Unity on Ukraine Is Unity on Peace and Justice
To live in a world where disputes between states are resolved without force, all countries must recognize that Russia’s challenge to the post-1945 international order affects them, regardless of their political system or alliance. With core principles of sovereignty and independence at stake, neutrality is not an option.
SEOUL – Russia’s illegal invasion of Ukraine – a blatant attempt to destroy an independent, sovereign state living peacefully within recognized borders – has raised profound questions about the world we want to live in and how international relations should be managed in the future. One year on, the search for answers is even more urgent, and it must involve countries near and far from the war.
Failure to defend the core principles of sovereignty and independence anywhere risks opening the door to autocratic and aggressive regimes everywhere. To live in a world where disputes between states are resolved through negotiations rather than force, we must recognize that the war’s challenge to the post-1945 international order affects every country, regardless of political system or alliance. In fact, it is smaller, less powerful countries that will suffer most if the world divides into competing blocs, as it did during the Cold War.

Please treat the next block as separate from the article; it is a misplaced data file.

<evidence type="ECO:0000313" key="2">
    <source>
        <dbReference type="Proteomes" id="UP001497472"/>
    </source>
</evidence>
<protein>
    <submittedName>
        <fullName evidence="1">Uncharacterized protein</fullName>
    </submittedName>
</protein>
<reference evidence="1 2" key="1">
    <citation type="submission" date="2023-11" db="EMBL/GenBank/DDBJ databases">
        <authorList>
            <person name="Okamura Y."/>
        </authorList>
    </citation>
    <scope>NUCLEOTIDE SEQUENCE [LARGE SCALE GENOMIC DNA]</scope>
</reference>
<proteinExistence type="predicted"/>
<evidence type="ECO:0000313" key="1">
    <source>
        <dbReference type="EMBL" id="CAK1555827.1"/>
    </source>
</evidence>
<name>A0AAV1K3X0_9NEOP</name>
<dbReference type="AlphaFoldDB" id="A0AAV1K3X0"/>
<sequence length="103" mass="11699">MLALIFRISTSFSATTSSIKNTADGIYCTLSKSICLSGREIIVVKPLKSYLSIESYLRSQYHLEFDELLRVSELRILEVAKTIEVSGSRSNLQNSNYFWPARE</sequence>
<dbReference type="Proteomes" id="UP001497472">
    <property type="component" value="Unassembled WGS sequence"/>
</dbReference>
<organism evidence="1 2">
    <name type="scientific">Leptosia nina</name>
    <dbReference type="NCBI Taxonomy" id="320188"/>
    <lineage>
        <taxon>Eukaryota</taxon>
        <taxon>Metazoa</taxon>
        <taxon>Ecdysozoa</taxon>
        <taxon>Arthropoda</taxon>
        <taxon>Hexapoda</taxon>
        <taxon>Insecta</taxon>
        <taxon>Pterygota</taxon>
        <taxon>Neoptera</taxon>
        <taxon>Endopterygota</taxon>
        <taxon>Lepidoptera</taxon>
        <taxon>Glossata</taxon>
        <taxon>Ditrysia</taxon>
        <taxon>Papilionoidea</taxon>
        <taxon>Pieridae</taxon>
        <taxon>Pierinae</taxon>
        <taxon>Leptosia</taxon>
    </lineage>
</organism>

As a former secretary-general of the United Nations and a former president of Colombia, we do not view the war in Ukraine with a European or Western perspective. When we visited Kyiv in August 2022 at Ukrainian President Volodymyr Zelensky’s invitation, we did so as members of The Elders, the group of independent leaders that Nelson Mandela founded to advocate for peace, justice, human rights, and a sustainable future on this planet. As Elders, we are interested in ending wars, not winning them, and we believe it is never too soon to start preparing for future dialogue to achieve a just and sustainable peace in line with the UN Charter.
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